On March 30, 1904, my paternal grandparents arrived in New York with two very young children -- my uncles (one was 2 yrs old, and the other was 3 months old). They arrived on the SS Finland, which left Antwerp, Belgium 11 days earlier. The ship's manifest shows that they were able to read and write, that they were in possession of $42, and had tickets to travel to Iowa to join grandma's brother. The manifest also shows they were traveling with grandpa's brother--and his wife and daughter. Also in the group was grandpa's sister.

These are the bare essentials, all found in Ellis Island records online, together with a picture of their ship--painted in military gray, with this brief bio

Built by William Cramp & Sons Shipbuilders, Philadelphia, Pennsylvania, 1902. 12,188 gross tons; 580 (bp) feet long; 60 feet wide. Steam triple expansion engines, twin screw.  Service speed 16 knots.  1,162 passengers (342 first class, 194 second class, 626 third class). Straight stem, two funnels and four masts.

Built for Red Star Line, British flag, in 1902 and named Finland. New York-Antwerp and later New York-Liverpool service. Transferred to American Line, in 1916. Used as US Army transport 1918-19

Without any background  information, the details are as bleak and cold as a March day. Unfortunately, for quite a while this was all the information I had to tell a family story ... but since this is about people who mattered to me, I was determined to dig for more.
50 years of marriage
44 years in America
This picture was taken on the day of their 50th wedding anniversary in 1948. The two middle-aged men are my uncles who were also immigrants. The two women, my aunts, were born in America, but before citizenship was granted in March of 1911. My dad is the tall (6'4"!) young man--born in 1918.

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Unless you were there, understanding your family's immigrant experience is fraught with difficulties -- language barriers, time, no personal pictures/videos/tape recordings/diaries, compounded with intervening historical events such as wars, floods, etc. can leave you with only bleak facts such as those recited above. In my case, I don't speak or read Dutch so puzzling out vital records from the old country is an issue. My grandma died when I was a baby, so I have no memories of her. Grandpa died at the age of 92 (when I was 8), but he suffered from Alzheimer's so my impressions of him are hazy -- unfortunately, grandpa's illness caused him to destroy many old pictures and letters (the reason he gave was that they were "no good any more-they were from the old country"). Toward the end, he spoke only Dutch and believed dad was his younger brother. So much of what I had to go on was the oral history gleaned from reminiscing at family gatherings. And being a typical little kid, I didn't write any of them down until it was too late.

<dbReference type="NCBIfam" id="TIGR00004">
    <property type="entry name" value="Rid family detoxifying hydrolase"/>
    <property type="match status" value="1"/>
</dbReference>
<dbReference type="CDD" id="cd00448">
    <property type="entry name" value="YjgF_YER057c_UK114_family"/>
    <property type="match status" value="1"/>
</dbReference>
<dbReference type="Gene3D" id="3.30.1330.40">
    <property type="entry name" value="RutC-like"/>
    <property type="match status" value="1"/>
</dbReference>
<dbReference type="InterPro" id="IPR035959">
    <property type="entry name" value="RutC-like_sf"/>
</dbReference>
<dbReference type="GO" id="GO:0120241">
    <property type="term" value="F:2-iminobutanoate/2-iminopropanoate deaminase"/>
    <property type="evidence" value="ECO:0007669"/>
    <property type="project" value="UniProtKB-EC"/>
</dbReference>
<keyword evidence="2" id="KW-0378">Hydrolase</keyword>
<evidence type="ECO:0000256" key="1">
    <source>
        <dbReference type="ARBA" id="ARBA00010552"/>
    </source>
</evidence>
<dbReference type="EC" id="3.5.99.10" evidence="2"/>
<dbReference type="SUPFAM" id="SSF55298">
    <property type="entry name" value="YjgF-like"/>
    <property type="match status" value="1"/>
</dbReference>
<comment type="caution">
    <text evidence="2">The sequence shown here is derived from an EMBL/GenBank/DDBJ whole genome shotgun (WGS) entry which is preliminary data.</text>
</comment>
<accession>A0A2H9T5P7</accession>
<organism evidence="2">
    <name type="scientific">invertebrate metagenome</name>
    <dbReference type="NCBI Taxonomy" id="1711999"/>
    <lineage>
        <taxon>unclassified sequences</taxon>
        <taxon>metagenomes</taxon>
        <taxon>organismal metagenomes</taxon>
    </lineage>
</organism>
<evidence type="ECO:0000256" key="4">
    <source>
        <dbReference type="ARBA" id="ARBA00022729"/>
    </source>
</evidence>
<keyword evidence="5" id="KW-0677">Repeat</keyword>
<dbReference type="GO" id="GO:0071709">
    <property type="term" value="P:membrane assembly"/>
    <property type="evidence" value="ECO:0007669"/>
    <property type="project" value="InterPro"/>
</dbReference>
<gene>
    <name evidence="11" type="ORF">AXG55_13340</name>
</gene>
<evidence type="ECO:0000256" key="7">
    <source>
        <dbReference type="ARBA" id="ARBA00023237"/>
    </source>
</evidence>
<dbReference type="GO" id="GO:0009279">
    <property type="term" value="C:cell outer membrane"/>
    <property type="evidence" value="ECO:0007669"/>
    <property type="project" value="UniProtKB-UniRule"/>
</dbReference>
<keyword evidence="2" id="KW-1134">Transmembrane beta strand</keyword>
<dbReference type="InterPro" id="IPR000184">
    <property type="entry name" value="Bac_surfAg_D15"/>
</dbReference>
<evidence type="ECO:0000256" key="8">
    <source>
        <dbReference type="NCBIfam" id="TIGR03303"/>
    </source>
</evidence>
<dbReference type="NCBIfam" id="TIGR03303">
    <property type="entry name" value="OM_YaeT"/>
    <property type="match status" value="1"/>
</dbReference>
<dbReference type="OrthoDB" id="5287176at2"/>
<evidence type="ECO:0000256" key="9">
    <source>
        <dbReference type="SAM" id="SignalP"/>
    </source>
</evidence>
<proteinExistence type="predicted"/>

My dad told me what town his folks were from, and about when they arrived in America to start farming in Iowa, where he was born. He knew that they moved to Wisconsin when he was two, and he said he himself did not speak English regularly until he started school at the age of six. He said he asked his dad why they left Holland, and he was given a reply which translated roughly to "America was where pigeons would fly into your mouth" -- which dad said meant really that America was where there was opportunity and hope.

In addition, dad knew that grandpa had served in the military -- a rich kid in his hometown purchased his very high draft number to avoid service (a very common practice at the time). Later he did lots of day labor types of jobs (on vital records I've found from The Netherlands, his occupation is always listed as "dagloner" or "day laborer"). At one point he worked just over the border in Germany on some mysterious building projects (after WWI, he realized he must have been working on building u-boat base facilities). Another time he worked on laying transatlantic telephone cable--the ship he was on had an accident and sank in the North Sea. In the picture above, you can see that part of the ring finger of his left hand is missing--that was the lifelong reminder he had of that experience, and it may have been the catalyst to decide to try to find a better way in another land.